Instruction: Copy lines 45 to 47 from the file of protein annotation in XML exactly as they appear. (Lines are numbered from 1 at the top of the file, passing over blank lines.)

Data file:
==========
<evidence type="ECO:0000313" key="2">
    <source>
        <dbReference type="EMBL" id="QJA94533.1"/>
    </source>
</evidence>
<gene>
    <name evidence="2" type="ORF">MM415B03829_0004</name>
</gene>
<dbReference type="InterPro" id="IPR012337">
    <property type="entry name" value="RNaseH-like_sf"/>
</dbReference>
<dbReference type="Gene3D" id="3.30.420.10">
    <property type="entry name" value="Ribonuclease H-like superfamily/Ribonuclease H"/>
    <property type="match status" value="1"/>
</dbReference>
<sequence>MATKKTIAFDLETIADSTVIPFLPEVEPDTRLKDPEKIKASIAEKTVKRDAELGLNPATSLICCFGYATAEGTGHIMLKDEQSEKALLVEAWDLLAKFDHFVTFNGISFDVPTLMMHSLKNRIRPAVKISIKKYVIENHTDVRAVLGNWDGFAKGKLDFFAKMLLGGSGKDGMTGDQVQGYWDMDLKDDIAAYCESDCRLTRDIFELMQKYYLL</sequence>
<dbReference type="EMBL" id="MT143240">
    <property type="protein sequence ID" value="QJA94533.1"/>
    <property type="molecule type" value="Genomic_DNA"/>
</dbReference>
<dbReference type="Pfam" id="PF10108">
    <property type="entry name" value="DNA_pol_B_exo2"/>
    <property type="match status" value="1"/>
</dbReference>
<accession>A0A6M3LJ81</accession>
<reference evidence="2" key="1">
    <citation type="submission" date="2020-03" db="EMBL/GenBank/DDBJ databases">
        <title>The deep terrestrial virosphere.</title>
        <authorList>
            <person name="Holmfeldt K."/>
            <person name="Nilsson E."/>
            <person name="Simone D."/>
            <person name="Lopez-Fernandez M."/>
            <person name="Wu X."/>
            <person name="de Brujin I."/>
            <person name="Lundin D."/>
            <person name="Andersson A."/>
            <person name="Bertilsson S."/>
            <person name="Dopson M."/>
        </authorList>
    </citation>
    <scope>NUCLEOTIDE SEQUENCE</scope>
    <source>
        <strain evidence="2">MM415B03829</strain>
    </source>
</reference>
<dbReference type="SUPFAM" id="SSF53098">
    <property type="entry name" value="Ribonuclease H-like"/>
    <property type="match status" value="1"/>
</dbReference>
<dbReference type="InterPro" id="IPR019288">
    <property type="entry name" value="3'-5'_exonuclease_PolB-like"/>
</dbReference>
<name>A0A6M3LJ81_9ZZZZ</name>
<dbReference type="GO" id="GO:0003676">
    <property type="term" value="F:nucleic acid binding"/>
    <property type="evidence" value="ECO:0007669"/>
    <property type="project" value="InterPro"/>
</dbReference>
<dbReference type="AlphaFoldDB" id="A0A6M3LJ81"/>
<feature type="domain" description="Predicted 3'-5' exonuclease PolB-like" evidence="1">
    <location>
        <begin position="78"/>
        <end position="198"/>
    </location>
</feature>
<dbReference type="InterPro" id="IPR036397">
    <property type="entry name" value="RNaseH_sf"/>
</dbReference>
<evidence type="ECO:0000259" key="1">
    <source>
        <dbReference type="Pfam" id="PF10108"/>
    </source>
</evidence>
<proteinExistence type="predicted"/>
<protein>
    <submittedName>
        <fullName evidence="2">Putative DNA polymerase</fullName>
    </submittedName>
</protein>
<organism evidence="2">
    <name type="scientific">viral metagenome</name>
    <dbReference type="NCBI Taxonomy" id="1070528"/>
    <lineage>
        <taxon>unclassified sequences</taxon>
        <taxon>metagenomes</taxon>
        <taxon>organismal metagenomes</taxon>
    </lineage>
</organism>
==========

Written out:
    </source>
</reference>
<dbReference type="SUPFAM" id="SSF53098">